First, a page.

About Jeff

Jeff Thompson is an avid fisherman who likes to spend time sailing on his boat and reading while at sea.

Jeff Thompson

Jeff Thompson

Jeff Thompson is an avid fisherman who likes to spend time sailing on his boat and reading while at sea.

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  • Nothing here so far. We just got everything restocked.
    As far as “mason” I learned the hard way that “mason” lids come from China.
    Ball and Kerr are the way to go for me.

    • Matt in Oklahoma
      I purchased American made lids through Lehman’s. They only have the regular size lids, but the gasket material is higher quality than I have seen on the other producers in quite a while. These lids are selling out as fast as they are able to acquire product from the manufacture.

      • Appreciate it. At the time last year they were also out. My local Walmart and Ace have completely restocked as we have too

  • Beware. I order mason jars from made in America online site. Then I got the shipping notice that it was shipping directly from China. The site made it look like you were ordering a case, but it was only one jar. They claimed they were out of the made in America mason jars and were supplementing it with the china product. Consumer Fraud!

    I buy jars whenever I see them. Same with the lids. I prefer ball jars and lids. I use these jars from canning grape juice to storing honey and grains. The prices have gone up, but if you want them then you pay the price. Otherwise you may be without.

  • Here’s a crazy idea: A few years ago when I used to frequent restaurants (not the fancy ones, rather, the quaint ones) they used to serve drinks in Ball jars, which I thought was edgy & cool.
    I wonder if this might be a source to check out.

  • Just looked at the prices in the Gurney’s catalog. YIKES. Glad I save my own seeds and bought the fruit trees before the prices went off the charts. I bought a dwarf lemon tree last year at Logee’s for $15. The price at Gurneys this year? $70. Shop around and get what you need. I think soon nothing will be affordable.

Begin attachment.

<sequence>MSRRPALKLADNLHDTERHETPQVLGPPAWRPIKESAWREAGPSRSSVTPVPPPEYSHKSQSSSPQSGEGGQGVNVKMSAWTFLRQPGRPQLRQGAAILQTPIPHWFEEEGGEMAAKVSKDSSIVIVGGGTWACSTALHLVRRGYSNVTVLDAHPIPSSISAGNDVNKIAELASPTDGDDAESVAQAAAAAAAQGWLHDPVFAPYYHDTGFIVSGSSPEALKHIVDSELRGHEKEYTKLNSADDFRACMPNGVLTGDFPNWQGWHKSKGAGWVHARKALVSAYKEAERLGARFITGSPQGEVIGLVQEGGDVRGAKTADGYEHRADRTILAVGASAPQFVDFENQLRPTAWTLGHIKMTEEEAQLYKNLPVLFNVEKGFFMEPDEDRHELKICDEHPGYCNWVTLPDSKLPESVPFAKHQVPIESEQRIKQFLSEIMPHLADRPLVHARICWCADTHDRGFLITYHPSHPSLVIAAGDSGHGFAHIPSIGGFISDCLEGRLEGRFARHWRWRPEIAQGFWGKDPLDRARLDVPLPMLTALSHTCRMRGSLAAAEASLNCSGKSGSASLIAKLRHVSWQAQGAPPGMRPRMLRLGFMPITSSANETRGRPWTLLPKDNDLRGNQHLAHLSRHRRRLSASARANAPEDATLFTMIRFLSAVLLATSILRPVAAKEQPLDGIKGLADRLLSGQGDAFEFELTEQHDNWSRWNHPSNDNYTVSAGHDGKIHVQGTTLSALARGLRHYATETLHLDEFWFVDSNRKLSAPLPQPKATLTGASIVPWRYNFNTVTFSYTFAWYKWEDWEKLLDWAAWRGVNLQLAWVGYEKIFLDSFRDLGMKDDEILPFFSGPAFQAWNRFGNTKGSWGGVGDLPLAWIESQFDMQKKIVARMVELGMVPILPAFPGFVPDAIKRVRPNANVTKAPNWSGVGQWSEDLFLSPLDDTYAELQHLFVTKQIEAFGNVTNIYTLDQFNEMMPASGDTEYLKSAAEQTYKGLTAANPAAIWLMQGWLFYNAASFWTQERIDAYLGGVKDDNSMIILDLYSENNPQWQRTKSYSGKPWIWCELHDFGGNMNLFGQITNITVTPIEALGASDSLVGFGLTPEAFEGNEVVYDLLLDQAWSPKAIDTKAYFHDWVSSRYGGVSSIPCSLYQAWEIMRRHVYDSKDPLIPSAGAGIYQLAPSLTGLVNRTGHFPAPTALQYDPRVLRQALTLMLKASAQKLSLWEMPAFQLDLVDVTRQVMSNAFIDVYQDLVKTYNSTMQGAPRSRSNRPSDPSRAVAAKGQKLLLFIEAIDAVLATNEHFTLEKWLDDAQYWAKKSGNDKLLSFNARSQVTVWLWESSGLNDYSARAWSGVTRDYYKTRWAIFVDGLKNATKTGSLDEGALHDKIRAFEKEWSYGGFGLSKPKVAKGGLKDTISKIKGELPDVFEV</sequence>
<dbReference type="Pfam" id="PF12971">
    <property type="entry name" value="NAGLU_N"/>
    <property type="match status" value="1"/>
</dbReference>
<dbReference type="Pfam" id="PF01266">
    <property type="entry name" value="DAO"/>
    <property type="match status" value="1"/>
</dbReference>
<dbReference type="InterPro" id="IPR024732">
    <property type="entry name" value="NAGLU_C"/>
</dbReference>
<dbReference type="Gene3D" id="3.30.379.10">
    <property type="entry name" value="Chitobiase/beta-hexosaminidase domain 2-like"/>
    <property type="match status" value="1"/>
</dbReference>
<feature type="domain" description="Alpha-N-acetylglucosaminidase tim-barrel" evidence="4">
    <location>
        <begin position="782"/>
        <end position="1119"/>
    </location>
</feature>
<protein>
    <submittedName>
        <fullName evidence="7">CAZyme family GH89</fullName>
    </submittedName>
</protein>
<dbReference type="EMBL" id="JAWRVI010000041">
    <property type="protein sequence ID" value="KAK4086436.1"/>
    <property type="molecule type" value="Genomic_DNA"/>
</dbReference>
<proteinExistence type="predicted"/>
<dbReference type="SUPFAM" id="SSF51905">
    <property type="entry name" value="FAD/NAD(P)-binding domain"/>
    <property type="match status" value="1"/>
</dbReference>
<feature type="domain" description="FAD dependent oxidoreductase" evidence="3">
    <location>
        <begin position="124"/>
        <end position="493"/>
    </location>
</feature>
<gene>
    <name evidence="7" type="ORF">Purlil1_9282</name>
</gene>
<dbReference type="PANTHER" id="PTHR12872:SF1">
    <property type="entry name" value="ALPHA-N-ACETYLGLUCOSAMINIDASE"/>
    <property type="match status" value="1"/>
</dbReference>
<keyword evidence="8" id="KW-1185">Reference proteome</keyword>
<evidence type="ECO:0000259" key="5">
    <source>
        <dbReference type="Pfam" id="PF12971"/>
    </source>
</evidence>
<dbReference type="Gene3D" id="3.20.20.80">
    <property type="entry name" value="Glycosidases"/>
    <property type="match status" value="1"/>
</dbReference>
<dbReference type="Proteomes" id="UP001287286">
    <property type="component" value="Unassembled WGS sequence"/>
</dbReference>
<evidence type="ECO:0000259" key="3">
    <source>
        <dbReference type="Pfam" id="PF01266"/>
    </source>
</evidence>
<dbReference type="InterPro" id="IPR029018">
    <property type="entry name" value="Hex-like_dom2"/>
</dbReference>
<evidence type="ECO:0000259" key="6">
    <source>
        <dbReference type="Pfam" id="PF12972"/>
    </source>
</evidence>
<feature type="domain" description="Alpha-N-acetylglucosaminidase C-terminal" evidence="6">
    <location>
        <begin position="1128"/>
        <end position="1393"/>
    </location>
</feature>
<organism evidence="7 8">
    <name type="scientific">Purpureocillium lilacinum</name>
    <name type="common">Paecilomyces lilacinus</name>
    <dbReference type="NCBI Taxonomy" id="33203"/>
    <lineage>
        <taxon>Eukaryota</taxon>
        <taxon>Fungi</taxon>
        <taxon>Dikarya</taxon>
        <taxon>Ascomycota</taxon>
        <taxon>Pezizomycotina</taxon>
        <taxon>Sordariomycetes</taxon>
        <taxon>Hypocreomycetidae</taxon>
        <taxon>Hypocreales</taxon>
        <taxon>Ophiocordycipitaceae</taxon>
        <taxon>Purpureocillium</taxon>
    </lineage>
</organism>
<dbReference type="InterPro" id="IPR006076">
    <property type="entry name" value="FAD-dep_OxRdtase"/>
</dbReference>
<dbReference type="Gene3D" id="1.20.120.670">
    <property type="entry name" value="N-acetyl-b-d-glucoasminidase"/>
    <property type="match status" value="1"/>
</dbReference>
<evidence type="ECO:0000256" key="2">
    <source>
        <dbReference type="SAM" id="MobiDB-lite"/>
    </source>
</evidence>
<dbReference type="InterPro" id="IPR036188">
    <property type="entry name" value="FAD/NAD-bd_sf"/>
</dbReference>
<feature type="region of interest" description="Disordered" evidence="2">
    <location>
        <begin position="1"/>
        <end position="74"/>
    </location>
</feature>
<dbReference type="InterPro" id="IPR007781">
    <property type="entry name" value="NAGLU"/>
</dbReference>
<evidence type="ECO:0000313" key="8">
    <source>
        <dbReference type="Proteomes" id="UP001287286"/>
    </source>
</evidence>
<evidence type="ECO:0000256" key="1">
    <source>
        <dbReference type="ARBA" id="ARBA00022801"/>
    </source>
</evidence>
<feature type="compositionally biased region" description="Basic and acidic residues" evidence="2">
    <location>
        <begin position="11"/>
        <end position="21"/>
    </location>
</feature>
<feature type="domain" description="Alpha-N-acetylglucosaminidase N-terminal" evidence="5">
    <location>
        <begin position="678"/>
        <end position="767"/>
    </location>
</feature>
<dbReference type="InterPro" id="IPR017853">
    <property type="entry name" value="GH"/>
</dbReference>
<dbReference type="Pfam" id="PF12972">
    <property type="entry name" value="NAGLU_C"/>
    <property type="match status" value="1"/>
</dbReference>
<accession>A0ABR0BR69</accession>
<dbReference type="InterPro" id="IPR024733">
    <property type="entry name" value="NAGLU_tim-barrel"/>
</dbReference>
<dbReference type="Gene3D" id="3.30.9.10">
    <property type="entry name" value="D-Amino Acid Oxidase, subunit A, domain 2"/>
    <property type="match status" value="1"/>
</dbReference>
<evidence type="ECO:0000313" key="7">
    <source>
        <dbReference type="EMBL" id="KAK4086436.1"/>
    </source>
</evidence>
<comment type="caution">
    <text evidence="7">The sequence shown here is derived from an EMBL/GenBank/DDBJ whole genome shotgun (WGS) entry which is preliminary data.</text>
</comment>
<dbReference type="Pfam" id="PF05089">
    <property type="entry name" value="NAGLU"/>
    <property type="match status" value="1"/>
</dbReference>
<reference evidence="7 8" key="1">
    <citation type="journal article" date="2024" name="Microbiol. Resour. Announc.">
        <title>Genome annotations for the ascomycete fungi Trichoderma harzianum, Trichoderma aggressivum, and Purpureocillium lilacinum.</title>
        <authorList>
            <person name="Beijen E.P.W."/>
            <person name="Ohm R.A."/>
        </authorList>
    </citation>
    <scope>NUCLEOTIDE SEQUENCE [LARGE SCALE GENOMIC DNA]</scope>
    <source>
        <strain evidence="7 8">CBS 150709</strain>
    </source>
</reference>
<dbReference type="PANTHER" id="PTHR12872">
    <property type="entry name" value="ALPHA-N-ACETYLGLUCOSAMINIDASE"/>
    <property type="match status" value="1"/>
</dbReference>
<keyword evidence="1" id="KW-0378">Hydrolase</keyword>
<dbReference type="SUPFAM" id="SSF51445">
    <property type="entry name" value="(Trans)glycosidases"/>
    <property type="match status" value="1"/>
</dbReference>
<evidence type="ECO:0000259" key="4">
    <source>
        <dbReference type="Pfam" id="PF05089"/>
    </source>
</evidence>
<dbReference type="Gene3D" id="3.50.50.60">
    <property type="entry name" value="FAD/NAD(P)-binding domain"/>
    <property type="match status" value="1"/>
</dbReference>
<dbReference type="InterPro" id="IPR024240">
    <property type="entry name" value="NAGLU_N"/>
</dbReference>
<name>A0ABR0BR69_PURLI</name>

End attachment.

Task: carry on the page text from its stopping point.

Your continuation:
• I have been buying lids for weeks now, 3-4 boxes at a time. I also ordered reusable lids and seals from Lehman’s online. They cater to the Amish also, so carry lots of great survival/food prep items. If you use the reusable lids, be sure not to sell or give those jar s away.

    • Thank you for buying just a few boxes at a time. It leaves some on the shelves for the rest of us. Sharing is caring.

  • Also stop by catering companies, ask them to give you their empty glass olive jars and buckets. They are really big, and great for storage for grain and sugar and beans and pasta. They are free! You might get some from restaurants too

    • I pay $1 each for 3 gallon frosting buckets with lids at a bakery. Right now I have several filled with rice and beans. I plan to grow part of my garden in them also. They will be easy to bring inside for the winter.

  • I saw this coming. I’m well stocked up, but started buying products like classico pasta sauce every time we saw it on sale. They use atlas canning jars and use common jar lids that I can use my two piece ball lids on.

    • Be careful with those. They are not the heavy duty jars usually used for canning. While they may work fine for water bath canning, I have read reports of those jars breaking in pressure Cannes.

  • Yes. Good idea to save all your jarred foods you get from the market. Once they are used and emptied, wash and store for canning. Use the same lids on the jars, good for water bath canning. Also be saving all seeds, even from stuff from the market. Just label them accordingly. You’ll be glad you have them if that’s all you have.

    • Use caution in re-using lids where the seal has already been broken. Those might be good for storing dry goods but not re-sealing in any canning process.

      The local small hardware still had a great supply. Really scored finding half gallon jars there. Great for storing quantities of dry goods with a rubber seal. Still finding plenty of wide-mouthed seals around various stores that sell quantities. But the small-mouthed lids have almost disappeared.

      There’s still some smaller seed suppliers around the country. Richo Cech in the Willamette Valley OR still has good heirloom stock and interesting medicinal herbs from all over the world. Very knowledgeable. He’s been around for 40 years.

  • There was a jar shortage for a while in the 70s. We were canning in reused jars if the seal was white. They were good for several times.
    All glass jars have value as rodent proof storage anyway.
    I buy up jars at estate sales or anywhere I find them now. Same with boxes of lids . I don’t pay full new prices but will pay a reasonable used price. I can still order jars and lids online but most seem to be Chinese no matter what is said.